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10 reasons why online social media are critical to democratic governance (pt.1)

The Web has transformed and continues to transform how government serves and relates to its citizenry. With the spread of broadband internet access now in 66% of American homes according to the Pew Research Center, some futurists have predicted that without access to the web, citizens may eventually lose touch entirely with the ability to interact with their government. (Which seems crazy with 1/3 of the population w/o broadband –but that’s not what this post is about). Businesses are already realizing this when it comes to bidding on government contracts.

Below are the first five of 10 reasons and explanations I have compiled why the Web and particularly Web 2.0, also known as social media are critical to sustain and advance democratic governance processes in the United States. I’ll publish the final five reasons tomorrow on 1 October.

1. A Sea Change is Underway – a transformation of peoples’ preferences and expectations for communicating and for accessing and sharing information.

Government has been slow to catch up (and sometimes absent altogether) to meet or respond to this reality. A bureaucratic institution by design, that moves incrementally, government’s three key challenges must be resolved: Structure, Standards ad Platform –how will it operate? Does everyone’s work the same way? And can diverse entry points bring together all content (i.e., forms of interaction and data) through one Web platform?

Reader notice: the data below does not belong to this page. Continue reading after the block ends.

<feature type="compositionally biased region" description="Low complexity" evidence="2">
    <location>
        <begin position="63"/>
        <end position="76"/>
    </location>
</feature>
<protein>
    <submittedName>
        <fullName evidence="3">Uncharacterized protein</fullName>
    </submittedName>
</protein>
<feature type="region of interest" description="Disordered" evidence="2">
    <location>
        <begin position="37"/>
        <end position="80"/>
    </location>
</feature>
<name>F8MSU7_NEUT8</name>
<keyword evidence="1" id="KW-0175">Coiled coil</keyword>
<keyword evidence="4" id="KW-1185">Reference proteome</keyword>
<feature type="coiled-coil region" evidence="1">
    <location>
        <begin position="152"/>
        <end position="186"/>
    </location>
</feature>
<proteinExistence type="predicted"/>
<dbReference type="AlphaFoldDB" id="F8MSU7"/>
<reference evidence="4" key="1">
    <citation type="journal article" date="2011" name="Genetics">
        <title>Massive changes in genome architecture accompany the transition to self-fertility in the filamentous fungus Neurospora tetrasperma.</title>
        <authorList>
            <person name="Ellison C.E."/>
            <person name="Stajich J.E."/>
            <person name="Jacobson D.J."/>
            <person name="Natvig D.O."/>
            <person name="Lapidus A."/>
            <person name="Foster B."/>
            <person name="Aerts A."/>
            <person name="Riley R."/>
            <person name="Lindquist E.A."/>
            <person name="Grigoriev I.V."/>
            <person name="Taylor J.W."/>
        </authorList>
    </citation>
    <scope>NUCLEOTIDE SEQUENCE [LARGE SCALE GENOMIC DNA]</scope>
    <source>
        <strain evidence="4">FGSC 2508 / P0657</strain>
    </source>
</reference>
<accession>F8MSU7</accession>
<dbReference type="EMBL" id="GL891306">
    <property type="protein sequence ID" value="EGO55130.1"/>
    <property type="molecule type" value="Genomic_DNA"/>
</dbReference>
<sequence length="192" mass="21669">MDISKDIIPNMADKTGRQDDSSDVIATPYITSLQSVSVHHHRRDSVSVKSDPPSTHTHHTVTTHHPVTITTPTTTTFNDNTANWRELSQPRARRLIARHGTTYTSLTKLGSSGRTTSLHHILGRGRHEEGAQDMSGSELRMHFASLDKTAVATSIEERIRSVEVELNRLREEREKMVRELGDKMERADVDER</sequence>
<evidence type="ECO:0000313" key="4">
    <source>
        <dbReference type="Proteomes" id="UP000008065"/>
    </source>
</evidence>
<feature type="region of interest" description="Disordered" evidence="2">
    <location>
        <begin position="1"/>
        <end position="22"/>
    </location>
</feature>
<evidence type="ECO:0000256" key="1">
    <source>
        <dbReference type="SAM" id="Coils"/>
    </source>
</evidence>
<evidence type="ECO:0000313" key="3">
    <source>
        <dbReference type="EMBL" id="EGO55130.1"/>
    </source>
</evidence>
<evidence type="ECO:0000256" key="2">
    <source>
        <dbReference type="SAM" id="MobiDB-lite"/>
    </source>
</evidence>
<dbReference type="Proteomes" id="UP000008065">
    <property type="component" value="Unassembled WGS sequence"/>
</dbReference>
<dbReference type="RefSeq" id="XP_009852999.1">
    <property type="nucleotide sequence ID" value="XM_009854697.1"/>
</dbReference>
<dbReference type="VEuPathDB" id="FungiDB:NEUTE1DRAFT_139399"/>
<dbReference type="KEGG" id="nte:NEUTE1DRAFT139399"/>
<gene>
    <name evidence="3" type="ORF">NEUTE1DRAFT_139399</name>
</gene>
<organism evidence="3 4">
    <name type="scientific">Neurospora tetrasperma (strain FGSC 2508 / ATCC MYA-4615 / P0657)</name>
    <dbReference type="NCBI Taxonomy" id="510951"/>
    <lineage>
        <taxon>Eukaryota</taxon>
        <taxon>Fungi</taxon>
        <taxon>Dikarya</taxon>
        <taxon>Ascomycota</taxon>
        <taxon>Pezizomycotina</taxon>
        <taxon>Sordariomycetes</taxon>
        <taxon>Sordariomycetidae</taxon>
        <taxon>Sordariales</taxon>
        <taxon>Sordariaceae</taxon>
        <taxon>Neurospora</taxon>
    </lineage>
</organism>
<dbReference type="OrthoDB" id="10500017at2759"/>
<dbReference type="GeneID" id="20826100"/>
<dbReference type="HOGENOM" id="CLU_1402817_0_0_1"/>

2. The expanding chasm between citizens and government cannot be narrowed through conventional or traditional forms of engagement.

For decades, citizens and their governments have been growing apart represented by the declining numbers attending public meetings and in voting (eligible > registered > likely > actual) . There are number of social reasons can be offered to help explain the causes. One undermining factor finds a growing disinterest and distrust in government has contributed to the decline in support and participation in government and governing processes. Government must do a better job to reach out and engage citizens and provide better information and communication platforms via the web.

3. Public policy issues, and the process to decide them are growing in complexity.

The environment, transportation, health care, infrastructure, taxes and confusing legislation –government regulatory programs and services that require a better understanding of their premises. It’s one thing to understand them and another to intelligently discuss their pros and cons with other citizens or policy makers. Understanding the issues and participating in discussions can be greatly facilitated through electronic forms of communication and devices.

4. Citizens are too distracted, and competition for their attention and time impede their interest, opportunity, or ability to participate in their government.

Too many distractions compete for our time, attention and resources. Attending the monthly town hall meeting; traveling to the physical location of an agency to retrieve or deliver documents or receive their services; or making phone calls and navigating through a series of touch commands and waits are now considered inconvenient and intrusive demands on our time.

5. Special interest dominance and influence permeates public policy making; and will only accelerate and amplify with the Internet and Web 2.0.

While citizens find other interests in which to spend their time partly due to growing frustration in and distrust of government, including an inability to engage government leaders and agencies online, special interest groups and lobbyists are finding the door open and a receptive audience among public policy makers, especially with the ability to use electronic means to engage them one-on-one. Blackberry IMs and Tweeting between legislators and special interest lobbyists during meetings or while in session are akin to having both parties sitting side by side in the Chambers whispering in each other’s ear. It’s wrong and it certainly is not a privilege extended to constituents.

Stay tuned. Part II (Reasons 6-10) to be posted tomorrow.

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